After experiencing these symptoms, you may indeed feel fatigued. The sensation could fall anywhere on the exhaustion spectrum, from feeling like you just ran a marathon and need to sleep for two days, to just a little worn down and wanting a quick nap to recover.

              Below are 7 ways anxiety zaps your energy and how to restore it.

              1. Stress Hormone Overload

              Anxiety can make you tired via overloading your body with stress hormones. The “fight or flight” response is a key connection between anxiety and fatigue. In fact, this process is made up of three stages: Alarm, Resistance, and Exhaustion. Anxiety triggers our body systems to go into high alert. This is a natural, involuntary reaction that developed in the human brain for survival.

              When humans lived with the real, imminent threat of being attacked by a predator, it made sense for our bodies to spring into action without much preparatory thought. Such dangers are rare in modern times, but our brains continue to respond in the same way they did thousands of years ago.

              The hormones and chemicals that flood our bodies to prepare us for safety can both affect and be affected by several body systems, and this interaction itself contributes to exhaustion. Adrenaline and cortisol are the two most notable hormones to address here. First, adrenaline is sent out, tensing the muscles and increasing heart rate and blood pressure in preparation to run. Later in the stress response, cortisol is released, enhancing the brain’s use of glucose. This is one of our main fuel sources, so it’s no wonder this contributes to fatigue (see #2).

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              You can regulate baseline levels of these stress hormones by regularly practicing yoga, breathwork, meditation, and/or engaging in aerobic exercise.[1] It’s easier to lean into these routines for relief during stress when you’ve already mastered using them during times when you feel calm.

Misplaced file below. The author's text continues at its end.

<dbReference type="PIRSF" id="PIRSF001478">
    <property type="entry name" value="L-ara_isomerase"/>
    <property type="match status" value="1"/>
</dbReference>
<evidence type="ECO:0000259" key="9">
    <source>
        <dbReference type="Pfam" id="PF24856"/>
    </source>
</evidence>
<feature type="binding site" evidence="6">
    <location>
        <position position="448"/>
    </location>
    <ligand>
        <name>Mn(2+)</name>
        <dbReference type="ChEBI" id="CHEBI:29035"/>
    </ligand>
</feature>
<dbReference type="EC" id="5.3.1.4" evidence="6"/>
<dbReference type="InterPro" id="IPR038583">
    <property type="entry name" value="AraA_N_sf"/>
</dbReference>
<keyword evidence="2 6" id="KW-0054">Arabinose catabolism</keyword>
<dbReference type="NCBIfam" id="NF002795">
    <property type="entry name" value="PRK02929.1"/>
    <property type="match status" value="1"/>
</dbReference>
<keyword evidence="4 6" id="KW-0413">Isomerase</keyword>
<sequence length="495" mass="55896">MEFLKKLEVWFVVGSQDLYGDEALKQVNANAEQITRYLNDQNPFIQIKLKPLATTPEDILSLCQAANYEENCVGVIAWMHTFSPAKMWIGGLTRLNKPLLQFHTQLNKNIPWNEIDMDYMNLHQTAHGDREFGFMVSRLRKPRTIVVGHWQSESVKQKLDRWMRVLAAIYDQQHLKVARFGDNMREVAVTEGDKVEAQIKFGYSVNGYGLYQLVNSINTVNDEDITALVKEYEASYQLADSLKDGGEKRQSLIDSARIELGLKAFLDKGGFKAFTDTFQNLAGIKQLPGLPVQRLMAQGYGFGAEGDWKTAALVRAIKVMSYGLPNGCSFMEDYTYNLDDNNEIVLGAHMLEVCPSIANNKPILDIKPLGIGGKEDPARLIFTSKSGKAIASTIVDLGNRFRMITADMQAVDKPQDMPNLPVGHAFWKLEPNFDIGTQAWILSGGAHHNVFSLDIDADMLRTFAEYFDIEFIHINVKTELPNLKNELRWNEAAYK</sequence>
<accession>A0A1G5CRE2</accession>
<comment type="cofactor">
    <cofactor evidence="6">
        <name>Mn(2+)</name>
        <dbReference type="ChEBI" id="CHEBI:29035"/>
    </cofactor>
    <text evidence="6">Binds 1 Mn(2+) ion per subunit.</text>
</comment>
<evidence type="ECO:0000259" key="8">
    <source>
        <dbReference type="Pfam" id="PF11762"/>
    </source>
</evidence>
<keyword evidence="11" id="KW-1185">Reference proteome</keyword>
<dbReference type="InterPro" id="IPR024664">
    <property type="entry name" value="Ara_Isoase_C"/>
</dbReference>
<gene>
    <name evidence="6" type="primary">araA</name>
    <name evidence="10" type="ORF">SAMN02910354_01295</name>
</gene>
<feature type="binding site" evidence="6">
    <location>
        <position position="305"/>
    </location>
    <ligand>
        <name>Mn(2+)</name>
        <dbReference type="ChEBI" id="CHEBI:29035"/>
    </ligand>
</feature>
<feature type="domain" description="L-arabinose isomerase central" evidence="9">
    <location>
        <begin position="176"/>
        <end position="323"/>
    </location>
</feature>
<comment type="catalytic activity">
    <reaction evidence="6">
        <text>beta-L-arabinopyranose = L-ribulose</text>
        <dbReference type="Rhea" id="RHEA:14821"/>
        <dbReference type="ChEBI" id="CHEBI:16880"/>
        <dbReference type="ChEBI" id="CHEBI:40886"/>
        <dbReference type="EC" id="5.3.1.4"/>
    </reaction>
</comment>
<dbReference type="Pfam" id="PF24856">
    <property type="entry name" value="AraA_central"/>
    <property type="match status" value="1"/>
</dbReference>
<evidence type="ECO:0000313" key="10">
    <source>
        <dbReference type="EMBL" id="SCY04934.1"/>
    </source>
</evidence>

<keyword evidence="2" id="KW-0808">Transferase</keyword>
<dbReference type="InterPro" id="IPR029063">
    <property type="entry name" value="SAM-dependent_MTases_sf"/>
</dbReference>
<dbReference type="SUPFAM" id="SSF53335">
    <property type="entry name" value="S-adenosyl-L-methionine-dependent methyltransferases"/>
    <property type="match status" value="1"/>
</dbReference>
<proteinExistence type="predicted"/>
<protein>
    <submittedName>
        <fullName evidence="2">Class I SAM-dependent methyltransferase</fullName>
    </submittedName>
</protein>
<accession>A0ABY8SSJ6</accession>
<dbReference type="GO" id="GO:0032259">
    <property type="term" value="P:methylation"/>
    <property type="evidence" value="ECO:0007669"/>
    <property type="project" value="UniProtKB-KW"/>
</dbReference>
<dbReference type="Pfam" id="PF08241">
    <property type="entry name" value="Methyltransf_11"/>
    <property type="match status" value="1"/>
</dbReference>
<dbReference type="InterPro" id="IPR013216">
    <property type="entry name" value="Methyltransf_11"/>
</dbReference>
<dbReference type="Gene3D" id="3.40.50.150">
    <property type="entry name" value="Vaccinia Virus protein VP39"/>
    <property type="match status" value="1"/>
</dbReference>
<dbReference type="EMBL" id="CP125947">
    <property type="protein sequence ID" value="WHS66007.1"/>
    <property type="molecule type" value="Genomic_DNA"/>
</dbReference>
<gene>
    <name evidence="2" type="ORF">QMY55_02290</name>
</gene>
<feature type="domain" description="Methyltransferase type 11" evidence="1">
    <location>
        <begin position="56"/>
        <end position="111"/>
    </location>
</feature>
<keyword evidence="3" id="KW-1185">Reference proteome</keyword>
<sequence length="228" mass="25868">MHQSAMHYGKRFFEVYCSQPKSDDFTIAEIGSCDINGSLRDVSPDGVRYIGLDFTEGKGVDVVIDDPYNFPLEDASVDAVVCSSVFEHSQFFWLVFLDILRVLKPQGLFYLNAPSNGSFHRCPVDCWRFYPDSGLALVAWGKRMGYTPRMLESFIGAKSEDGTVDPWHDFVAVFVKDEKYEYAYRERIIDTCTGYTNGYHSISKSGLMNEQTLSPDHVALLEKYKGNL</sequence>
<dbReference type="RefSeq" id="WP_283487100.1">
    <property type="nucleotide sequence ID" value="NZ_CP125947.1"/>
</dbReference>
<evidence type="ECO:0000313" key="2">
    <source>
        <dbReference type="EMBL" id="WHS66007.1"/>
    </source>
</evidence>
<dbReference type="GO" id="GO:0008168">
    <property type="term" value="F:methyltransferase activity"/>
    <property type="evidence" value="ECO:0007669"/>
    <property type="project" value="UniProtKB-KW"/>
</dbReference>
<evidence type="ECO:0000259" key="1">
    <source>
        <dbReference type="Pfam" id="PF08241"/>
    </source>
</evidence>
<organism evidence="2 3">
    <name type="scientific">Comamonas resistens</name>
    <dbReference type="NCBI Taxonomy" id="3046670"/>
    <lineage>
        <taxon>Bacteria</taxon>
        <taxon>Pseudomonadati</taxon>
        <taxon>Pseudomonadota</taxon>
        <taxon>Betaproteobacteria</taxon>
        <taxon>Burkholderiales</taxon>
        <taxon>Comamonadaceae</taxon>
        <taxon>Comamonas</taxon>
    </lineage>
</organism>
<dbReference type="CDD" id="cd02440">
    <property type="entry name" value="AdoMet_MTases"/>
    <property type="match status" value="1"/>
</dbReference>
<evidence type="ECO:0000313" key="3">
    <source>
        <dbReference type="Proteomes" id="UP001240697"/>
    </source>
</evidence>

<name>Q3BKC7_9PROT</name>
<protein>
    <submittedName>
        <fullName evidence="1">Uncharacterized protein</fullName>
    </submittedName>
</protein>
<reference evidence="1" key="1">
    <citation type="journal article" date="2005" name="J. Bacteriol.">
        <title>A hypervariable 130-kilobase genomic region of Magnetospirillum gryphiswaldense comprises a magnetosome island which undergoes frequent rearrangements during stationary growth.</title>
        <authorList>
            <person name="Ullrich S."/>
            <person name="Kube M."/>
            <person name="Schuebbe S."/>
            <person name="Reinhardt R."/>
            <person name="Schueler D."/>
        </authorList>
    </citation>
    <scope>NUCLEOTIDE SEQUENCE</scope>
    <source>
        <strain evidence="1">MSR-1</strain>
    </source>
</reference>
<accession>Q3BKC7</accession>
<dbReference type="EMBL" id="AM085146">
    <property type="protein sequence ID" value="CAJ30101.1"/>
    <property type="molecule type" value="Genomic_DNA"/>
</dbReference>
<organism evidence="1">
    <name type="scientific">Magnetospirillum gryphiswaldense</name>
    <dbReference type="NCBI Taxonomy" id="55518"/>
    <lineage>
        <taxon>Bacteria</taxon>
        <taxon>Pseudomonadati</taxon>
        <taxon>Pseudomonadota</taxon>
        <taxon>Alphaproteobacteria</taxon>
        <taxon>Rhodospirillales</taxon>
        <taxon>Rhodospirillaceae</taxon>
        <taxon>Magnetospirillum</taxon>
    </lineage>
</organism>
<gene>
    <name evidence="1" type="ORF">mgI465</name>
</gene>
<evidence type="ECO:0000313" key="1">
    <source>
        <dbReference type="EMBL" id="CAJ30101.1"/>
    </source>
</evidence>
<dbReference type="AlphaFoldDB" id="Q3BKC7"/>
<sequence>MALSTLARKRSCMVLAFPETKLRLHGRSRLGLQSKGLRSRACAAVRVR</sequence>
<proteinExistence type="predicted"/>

2. Elevated Blood Sugar Levels

              Fatigue is one of the most common symptoms of hyperglycemia (high blood sugar), which is shown to be associated with anxiety in diabetic patients.[2] Many people who experience hyperglycemia report feeling tired all the time regardless of their quantity or quality of sleep, nutrition, or exercise.

              Although this connection has shown more prevalent and prolonged effects in diabetics, it also occurs with nondiabetics exposed to psychiatric stress.[3] In fact, for all people, the natural stress response elevates blood pressure and heart rate as well as cortisol levels, all of which increase blood sugar levels.[4] This means that anxiety causes a double-hit of exhaustion related to blood sugar fluctuations.

              Instead of reaching for comfort foods like chocolate during times of stress, take a calming walk around the block. Gentle movement alone is a great stress reliever that incidentally also helps to regulate blood sugars.[5]

              3. Negative Mindset

              Anxiety can also make you tired because of repetitive negative thinking (RNT), which is a common symptom of anxiety. RNT involves continuous thoughts via rumination (dwelling on sad or dark thoughts focused on the past) and worry (angst regarding the future). Some researchers argue that having a longtime habit of RNT can harm the brain’s capacity to think, reason, and form memories.[6] While the brain is busy using its energy stores to fuel negative thought patterns, the energy available for these other more productive endeavors is thereby reduced.

              Negative thoughts can also disrupt or prevent healthy sleep patterns, keeping our minds racing at night and effectively wreaking havoc on daytime energy. (See #7)